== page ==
As the Lockheed Martin company reported, four launches of LRASM missile simulators were carried out, which, when launched, broke through the upper covers of the TLU cells made of composite material. The purpose of the test was to verify the release of the missiles from the TLU without damaging its design, the receiver of the air pressure and the covering of the missiles themselves. Tests were conducted to assess the risk of using new anti-ship missiles from VPU Mk 41 using Lockheed Martin funds as part of integrating new anti-ship missiles into ship armaments and evaluating their successful operation as offensive anti-ship weapons OASuW (Offensive Anti-Surface Warfare).
LRASM missiles are autonomous high-precision anti-ship missiles, launched outside the object defense zone, and are intended for use in the Navy and the US Air Force.
At the end of 2013, Lockheed Martin will conduct flight tests of the LRASM BTV (Boosted Test Vehicle) missile from the TLU Mk 41, and at 2014, it will conduct two flights of guided test missiles using federal means.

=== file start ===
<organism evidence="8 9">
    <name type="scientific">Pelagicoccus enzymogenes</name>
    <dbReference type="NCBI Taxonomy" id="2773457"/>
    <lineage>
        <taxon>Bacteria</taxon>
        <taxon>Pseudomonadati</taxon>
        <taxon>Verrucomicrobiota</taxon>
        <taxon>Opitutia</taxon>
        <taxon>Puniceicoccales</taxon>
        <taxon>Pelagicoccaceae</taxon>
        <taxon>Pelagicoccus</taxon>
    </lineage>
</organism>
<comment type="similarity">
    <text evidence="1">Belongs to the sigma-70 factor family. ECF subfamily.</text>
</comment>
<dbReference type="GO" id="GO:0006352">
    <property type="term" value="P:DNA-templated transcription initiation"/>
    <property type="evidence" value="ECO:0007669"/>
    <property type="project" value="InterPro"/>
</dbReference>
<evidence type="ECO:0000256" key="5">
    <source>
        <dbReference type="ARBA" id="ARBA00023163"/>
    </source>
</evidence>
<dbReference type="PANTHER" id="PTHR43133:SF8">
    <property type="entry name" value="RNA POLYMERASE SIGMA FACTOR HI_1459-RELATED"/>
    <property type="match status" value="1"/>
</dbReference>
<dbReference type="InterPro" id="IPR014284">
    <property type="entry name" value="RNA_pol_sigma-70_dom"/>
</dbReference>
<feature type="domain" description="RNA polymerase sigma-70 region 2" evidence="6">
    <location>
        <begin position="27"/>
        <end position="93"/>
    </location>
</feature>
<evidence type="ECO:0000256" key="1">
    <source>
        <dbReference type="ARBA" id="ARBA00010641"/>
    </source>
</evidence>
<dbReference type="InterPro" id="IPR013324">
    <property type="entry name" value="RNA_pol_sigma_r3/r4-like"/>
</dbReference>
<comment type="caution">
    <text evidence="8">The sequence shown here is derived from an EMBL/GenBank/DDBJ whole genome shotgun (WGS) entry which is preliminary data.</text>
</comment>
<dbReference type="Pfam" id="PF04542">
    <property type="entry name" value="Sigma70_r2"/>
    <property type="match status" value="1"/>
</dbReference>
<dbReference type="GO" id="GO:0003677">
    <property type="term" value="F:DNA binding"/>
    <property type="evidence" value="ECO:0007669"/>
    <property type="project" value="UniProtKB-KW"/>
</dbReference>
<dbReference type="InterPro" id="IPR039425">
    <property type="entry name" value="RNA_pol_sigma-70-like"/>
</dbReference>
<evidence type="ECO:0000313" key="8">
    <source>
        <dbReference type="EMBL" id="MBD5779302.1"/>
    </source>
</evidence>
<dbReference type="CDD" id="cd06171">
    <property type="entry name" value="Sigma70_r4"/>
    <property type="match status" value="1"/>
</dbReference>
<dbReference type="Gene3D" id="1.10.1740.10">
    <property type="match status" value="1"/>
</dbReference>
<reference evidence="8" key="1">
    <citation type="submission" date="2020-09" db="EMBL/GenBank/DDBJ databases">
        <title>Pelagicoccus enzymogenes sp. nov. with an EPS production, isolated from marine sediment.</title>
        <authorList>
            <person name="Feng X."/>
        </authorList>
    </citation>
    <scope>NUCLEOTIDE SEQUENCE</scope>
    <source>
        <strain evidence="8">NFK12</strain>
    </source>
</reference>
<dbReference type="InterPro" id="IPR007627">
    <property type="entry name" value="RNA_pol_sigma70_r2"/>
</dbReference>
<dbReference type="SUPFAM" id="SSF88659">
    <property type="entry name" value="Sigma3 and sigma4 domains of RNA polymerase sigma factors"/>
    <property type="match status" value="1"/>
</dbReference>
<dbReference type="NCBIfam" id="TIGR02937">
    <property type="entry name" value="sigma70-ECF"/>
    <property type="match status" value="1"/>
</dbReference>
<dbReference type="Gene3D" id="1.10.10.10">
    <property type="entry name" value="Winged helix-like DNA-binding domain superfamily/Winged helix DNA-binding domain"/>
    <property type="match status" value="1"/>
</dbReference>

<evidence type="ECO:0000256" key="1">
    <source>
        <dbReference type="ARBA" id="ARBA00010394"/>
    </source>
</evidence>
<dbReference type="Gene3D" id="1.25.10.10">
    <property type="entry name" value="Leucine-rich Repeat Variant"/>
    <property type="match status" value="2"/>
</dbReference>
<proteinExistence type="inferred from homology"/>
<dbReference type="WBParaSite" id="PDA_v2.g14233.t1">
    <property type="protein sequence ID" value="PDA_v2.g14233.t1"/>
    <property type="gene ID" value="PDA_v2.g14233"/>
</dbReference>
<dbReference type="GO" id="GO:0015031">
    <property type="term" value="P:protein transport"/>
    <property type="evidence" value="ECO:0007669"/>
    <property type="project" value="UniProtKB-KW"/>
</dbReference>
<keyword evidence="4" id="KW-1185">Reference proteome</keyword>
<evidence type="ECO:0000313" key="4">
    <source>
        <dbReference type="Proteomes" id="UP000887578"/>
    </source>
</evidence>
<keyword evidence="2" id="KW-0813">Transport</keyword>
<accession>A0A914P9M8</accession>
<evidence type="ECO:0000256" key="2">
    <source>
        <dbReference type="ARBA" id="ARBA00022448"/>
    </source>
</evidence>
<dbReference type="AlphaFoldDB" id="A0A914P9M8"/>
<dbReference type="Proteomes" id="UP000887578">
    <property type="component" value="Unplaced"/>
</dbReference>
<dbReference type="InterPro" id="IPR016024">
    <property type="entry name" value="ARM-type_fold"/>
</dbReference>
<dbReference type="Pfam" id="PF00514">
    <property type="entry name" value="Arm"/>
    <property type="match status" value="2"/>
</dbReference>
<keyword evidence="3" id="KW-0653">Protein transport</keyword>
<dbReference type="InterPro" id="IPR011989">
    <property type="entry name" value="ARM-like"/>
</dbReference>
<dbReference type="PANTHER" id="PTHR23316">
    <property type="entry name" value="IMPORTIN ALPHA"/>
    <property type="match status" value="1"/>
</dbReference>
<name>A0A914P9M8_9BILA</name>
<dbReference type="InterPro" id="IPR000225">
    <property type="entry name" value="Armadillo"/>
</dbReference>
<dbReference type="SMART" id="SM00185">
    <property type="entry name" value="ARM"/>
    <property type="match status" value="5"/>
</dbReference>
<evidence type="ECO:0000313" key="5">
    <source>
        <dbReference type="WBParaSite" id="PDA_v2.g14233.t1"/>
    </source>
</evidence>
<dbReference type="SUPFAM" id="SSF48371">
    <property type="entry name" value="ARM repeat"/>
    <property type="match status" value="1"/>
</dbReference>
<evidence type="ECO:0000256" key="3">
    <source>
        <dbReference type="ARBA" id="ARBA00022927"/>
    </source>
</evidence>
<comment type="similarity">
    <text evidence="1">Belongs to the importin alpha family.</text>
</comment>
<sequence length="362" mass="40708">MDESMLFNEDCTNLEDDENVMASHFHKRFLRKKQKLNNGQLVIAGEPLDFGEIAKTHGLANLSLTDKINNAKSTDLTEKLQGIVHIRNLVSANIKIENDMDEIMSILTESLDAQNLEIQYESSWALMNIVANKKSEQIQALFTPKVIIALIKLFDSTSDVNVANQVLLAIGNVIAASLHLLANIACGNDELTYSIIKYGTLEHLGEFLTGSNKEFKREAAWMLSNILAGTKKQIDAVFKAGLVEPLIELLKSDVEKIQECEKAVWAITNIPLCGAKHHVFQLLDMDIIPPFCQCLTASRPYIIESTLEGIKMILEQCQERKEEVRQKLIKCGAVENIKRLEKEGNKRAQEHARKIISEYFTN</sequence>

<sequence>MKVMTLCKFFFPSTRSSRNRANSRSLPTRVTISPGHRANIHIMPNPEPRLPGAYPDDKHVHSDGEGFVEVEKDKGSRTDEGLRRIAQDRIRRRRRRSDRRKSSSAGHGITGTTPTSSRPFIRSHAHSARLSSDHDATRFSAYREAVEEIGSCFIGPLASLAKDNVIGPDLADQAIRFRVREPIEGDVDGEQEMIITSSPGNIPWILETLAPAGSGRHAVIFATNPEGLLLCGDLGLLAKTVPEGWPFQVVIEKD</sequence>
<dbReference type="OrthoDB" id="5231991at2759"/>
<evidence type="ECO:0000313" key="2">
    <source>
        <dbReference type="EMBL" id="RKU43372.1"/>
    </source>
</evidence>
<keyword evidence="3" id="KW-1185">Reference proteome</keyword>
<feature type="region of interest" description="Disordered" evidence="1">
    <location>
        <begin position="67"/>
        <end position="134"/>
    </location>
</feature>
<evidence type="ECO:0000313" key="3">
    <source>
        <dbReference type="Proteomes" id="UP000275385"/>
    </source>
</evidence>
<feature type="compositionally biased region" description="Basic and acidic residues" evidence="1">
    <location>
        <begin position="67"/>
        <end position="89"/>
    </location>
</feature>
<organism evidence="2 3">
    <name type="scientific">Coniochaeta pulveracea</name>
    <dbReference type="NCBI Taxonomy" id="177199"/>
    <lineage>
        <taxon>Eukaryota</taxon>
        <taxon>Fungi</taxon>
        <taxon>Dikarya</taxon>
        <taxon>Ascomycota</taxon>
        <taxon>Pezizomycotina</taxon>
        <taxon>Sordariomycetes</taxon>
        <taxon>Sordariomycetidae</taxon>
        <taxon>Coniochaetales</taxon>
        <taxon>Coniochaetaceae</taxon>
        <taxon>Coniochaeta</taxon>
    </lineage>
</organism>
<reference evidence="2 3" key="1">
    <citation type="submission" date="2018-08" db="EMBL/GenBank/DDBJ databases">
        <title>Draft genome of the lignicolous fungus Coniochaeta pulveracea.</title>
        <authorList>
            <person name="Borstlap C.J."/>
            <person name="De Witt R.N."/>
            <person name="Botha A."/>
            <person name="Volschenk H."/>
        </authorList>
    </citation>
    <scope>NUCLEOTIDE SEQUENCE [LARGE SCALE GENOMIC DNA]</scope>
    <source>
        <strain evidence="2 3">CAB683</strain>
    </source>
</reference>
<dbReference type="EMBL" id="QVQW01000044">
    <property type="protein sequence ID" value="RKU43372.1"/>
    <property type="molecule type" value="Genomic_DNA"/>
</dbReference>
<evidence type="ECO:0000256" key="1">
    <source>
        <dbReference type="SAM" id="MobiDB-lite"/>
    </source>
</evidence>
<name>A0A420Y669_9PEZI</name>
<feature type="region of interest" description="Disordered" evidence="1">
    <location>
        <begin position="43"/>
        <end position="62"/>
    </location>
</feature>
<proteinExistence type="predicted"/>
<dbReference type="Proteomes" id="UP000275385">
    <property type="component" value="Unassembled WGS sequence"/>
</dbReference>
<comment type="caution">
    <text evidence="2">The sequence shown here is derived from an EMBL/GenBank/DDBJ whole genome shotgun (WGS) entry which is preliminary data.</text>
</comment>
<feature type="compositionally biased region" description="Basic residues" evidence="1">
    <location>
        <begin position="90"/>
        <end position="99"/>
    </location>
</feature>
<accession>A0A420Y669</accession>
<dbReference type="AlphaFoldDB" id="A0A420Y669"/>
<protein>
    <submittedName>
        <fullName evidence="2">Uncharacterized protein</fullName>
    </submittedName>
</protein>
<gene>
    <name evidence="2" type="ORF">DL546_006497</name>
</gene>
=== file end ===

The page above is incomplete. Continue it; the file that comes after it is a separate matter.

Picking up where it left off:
The new LRASM RCC is being developed to replace the outdated Boaring RCC "Harpoon". The need to create a new anti-ship missile system is due to the fact that the missiles in the US Navy’s arsenal do not have sufficient flight range and are vulnerable to the breakthrough of a modern ship defense system. The LRASM program is designed to demonstrate options for weapons that could quickly enter service with the Navy after the completion of flight tests in 2013-2014.
ROV LARSM is equipped with armor-piercing or high-explosive warheads, is an autonomous all-weather weapon that can be used at any time of the day.
The rocket is equipped with a multimode homing head, a data transmission line, and an improved digital noise-proof satellite navigation system for detecting and destroying the highest priority targets in a ship's warrant.